Discussion: need some mentoring/advice
in: Orienteering; Training & Technique;
My orienteering events have been barely ok to disastrous in the last year or two. (more the latter). I'll get all keyed up, go out like a rocket, get anaerobic, make some really big mistake and then settle down and become more methodical when its too late for a good result.
I know the answer is probably to force myself to slow down at the beginning, or maybe to go for a long warmup with some imaginary controls before the race but I have a real hard time doing that, because I keep doing the same thing over and over. Any suggestions?
One technological solution is to get an HRM. Set the max HR alarm to beep above a certain threshold. When you hear the beeping, slow down until the alarm stops. Keep your pace there.
Not the most aesthetic solution for many reasons, but it does work.
20 minute warm up with a friend or two. Make a habit of it. Or go training three times a week on a map.
A warmup is good but I'd mainly suggest getting out on maps. This may mean treating some local races as training, i.e. not trying to race.
If you are making mistakes, you will benefit from technique practice. Most likely you have weaknesses in your skills that increase your risk of time-loss, and they only sometimes cause big problems. And it's also likely that your intended methods are not really habits yet, so you forget them under pressure.
My coach told me to repeat "I will walk to the first control" over and over in my head before the start. I don't actually walk to the first control but I go slow enough that I wouldn't gain anything by going slower. I think it's worth giving up a little bit of time on the first control to set the right tone for the rest of the race. Usually when I do this I actually have a perfectly respectable split, I just was more focused on being in control.
This may seem silly, but investing in a gps watch might help you analyse your mistakes. The forerunner 205 is sold a bit over a hundred, and combining it with Quick Route, it will be easier to see what went wrong, and figure out what insentives you should take to avoid those mistakes in the future.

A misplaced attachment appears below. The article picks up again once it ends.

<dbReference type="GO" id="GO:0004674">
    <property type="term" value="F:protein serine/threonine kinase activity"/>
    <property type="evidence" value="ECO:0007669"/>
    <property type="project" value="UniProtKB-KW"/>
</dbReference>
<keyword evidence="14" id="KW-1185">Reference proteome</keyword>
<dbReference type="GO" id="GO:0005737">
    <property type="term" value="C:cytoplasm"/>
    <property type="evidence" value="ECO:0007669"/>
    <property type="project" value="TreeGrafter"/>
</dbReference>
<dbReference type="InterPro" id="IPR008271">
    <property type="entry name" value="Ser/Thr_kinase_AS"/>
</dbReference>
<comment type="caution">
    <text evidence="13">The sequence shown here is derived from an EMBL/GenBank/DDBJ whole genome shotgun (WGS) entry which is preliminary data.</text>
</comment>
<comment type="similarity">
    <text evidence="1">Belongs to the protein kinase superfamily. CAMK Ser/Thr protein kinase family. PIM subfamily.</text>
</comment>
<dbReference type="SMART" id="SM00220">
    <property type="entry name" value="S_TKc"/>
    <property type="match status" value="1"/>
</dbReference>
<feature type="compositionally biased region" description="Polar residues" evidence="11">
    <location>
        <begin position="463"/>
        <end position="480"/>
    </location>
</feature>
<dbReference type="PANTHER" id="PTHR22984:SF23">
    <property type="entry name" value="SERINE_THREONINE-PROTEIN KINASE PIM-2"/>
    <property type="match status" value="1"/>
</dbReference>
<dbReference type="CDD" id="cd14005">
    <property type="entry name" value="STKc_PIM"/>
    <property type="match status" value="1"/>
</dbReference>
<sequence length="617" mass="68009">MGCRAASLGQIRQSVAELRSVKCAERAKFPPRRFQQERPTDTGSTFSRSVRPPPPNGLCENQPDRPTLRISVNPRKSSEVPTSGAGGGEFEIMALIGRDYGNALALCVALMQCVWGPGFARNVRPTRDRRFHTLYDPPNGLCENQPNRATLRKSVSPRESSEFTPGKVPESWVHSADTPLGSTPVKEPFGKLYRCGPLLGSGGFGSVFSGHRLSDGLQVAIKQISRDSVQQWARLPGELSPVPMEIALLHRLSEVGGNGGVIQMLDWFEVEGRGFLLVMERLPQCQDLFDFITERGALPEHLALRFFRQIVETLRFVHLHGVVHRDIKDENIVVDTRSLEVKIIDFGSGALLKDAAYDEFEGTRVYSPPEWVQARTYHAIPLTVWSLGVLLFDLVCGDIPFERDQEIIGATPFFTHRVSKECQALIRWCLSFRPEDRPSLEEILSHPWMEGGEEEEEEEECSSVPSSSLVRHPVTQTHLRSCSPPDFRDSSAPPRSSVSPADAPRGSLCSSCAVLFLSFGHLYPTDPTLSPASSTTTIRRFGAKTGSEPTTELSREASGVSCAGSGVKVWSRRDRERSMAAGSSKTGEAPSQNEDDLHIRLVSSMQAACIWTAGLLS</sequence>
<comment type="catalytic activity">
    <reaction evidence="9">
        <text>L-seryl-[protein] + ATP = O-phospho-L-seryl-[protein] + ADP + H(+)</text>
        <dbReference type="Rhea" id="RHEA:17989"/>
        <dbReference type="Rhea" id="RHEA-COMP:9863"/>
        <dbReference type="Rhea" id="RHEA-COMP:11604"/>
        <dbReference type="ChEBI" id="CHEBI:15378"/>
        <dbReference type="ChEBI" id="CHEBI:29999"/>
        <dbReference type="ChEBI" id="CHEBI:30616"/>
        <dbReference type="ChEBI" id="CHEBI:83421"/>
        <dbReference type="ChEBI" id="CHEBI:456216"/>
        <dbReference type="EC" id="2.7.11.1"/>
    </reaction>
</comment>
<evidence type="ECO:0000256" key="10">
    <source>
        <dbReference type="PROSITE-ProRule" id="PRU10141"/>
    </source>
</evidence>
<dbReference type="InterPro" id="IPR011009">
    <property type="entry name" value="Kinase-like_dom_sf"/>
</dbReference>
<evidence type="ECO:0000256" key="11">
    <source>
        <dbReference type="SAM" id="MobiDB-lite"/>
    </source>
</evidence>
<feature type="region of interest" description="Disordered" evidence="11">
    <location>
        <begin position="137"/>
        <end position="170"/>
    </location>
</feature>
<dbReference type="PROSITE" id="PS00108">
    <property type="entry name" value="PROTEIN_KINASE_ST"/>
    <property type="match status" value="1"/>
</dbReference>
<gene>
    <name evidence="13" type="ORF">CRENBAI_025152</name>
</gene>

There are people who have been surprised on how close they actually were to the control before suddenly doing a 90 degree turn or similar (often inside the circle). And certainly helps boost orienteering confidence which is important to run well.
I think the next level would be running with a head-cam as well, but I havent tried that, so I cant make that case.
Second on the GPS - it is very interesting to see where you actually did go vs where you thought you went. That gets to the root of "why did I end up here"?
Also - team up with someone else. You follow them once, have them follow you once. After each, the follower can suggest what might have gone on, or where different decisions might have been made. I've also enjoyed seeing the route choices the other makes. Use a somewhat old map that the follower brings, and call out "control should be here" - no prep required. ((And hope you don't hear "No, it's not...))
I've done this a couple times with good success. It can be helpful for both, and always makes for a nice morning out in the woods for training anyway.
I like ndobbs suggestion to get out on more maps. My guess is that the only orienteering you do is at events. Instead, try practicing by drawing a short course on a map and then run around to the points. Do this at least once but preferable 2-3 times per week for 3-4 weeks before your next event and I think you'll see it will make a huge difference.
You need to break the terrain down into pieces you can run really hard thru, and pieces you can't run really hard thru. With so much going on at the start, it seems likely that you have not identified the first piece you can run really hard thru before doing so.
Contrary to the advice of walking to the first control, I would walk (or stand still) until you have identified the first piece you can run really hard thru. Perhaps it will take you 30 seconds to identify this piece, but with a little practice, it should only take a second or less eventually. Even if it takes 10 seconds, I still think you make profit over walking to the first control.
But, whatever you do, don't run really hard thru terrain for which you haven''t identified as safe to do so, even if it takes 5 minutes.
Um, I don't actually walk to the first control. I just use that phrase as a reminder to be a bit more in control at the start to fight the impulse to just take off.
Also, I would say that the first control is when you set the tone for the rest of the race. Staying in control by moving a bit slower but continuously lets you get into a good flow, compared to stopping and thinking, then tearing off.
When teaching and working with the juniors we encourage them to take it slow to the first control like Carol mentioned to set the tone and get use to the mapping style of the mapper. Also we encourage them to check their compass for north before starting so that they know which way to turn their map at the start, it saves a little time and hopefully prevents doing a 180 out of the start. Also if you can find someone to shadow you to see how you are navigating it could be very helpful, they could see a very simple mistake that you are making continually that could really mess you up. We do this with the juniors at training camps. After shadowing there is a discussion between the two with suggestions for improvement and encouragement on what they are doing correctly. Lastly get on as many maps as often as possible. even if there is only 1 or 2 maps close to where you live go there as often as possible to train and run. Also use local events as trainings for A events. Good luck!